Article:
The Torah goes to great length to describe the design of these garments and the beautiful and precious materials used in their manufacture: gold, silver, scarlet wool, rare purple- and blue-dyed cloth, diamonds, rubies, sapphires.

The high priest in his resplendent uniform represents the ideal man: the person who has worked through his issues (with great effort and difficulty) to overcome the baser human instincts; the person who has emerged from the crucible of personal growth and development, clear of mind, healthy in body and pure of spirit, eager and dedicated in the service of Gcd. Indeed, we are taught that every garment he wore was deeply symbolic, and helped atone for some particular human character fault.

Take for example, the tzitz, the golden headband. On it was engraved the words "Kodesh L'ashem", Holy unto Gcd. We are taught that the headband atoned for any temple offering brought in a state of ritual impurity, either purposely or inadvertently; and more broadly, it corrected for the character flaw of azut metzach, of impudence and rebelliousness that could lead to the bringing of such a flawed sacrifice.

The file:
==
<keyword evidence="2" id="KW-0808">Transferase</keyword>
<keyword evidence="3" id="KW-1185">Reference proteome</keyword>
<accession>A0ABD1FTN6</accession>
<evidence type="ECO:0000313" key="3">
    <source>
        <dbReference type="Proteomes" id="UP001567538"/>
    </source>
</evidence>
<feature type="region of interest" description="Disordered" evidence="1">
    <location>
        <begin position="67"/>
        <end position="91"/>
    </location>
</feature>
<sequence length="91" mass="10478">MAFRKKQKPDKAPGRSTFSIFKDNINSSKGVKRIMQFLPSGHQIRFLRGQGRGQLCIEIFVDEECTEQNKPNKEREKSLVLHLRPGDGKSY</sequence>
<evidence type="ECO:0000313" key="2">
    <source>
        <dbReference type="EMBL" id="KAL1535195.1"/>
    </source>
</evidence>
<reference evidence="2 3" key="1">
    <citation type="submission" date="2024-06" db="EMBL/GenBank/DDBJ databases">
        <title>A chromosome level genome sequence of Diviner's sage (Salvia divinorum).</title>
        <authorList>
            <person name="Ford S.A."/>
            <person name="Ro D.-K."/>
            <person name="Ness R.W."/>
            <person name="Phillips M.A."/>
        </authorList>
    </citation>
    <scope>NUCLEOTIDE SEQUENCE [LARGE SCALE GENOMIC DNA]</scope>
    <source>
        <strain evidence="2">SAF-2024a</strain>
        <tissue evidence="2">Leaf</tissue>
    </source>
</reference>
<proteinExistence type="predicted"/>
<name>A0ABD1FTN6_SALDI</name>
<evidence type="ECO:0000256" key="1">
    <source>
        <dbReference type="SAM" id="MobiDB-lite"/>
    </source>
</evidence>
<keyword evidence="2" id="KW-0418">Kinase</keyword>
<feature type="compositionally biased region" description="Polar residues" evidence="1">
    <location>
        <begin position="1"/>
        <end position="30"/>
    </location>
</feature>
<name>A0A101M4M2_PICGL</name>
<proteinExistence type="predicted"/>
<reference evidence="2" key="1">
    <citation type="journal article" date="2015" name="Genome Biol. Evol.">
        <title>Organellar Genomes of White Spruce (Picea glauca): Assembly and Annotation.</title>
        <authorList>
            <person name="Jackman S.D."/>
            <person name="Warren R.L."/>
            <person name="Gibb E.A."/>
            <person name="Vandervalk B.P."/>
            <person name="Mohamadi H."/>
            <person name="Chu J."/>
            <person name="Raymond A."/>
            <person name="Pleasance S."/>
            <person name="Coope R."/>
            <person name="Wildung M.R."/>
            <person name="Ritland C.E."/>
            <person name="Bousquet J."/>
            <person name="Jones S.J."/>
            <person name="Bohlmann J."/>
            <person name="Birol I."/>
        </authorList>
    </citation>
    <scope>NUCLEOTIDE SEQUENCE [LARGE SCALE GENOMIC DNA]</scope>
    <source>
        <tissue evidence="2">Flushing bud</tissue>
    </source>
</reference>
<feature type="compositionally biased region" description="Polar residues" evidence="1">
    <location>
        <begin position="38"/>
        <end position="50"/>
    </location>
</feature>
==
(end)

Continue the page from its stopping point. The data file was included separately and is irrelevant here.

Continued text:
The high priest, then, was the great peacemaker, uniting Gcd above with His frequently wayward people below. 

So what does all this have to do with Joe? As I mentioned above, to look at him you would never guess at the difficult life Joe has led.

And to look at him, you would never guess that Joe is Jewish, born of a Jewish mother. 

He shared this information with me quite by accident one day. Of course he knows nothing of the tenets of Judaism, having not received a single hour of religious instruction in his life. But he knows he is a Jew nonetheless.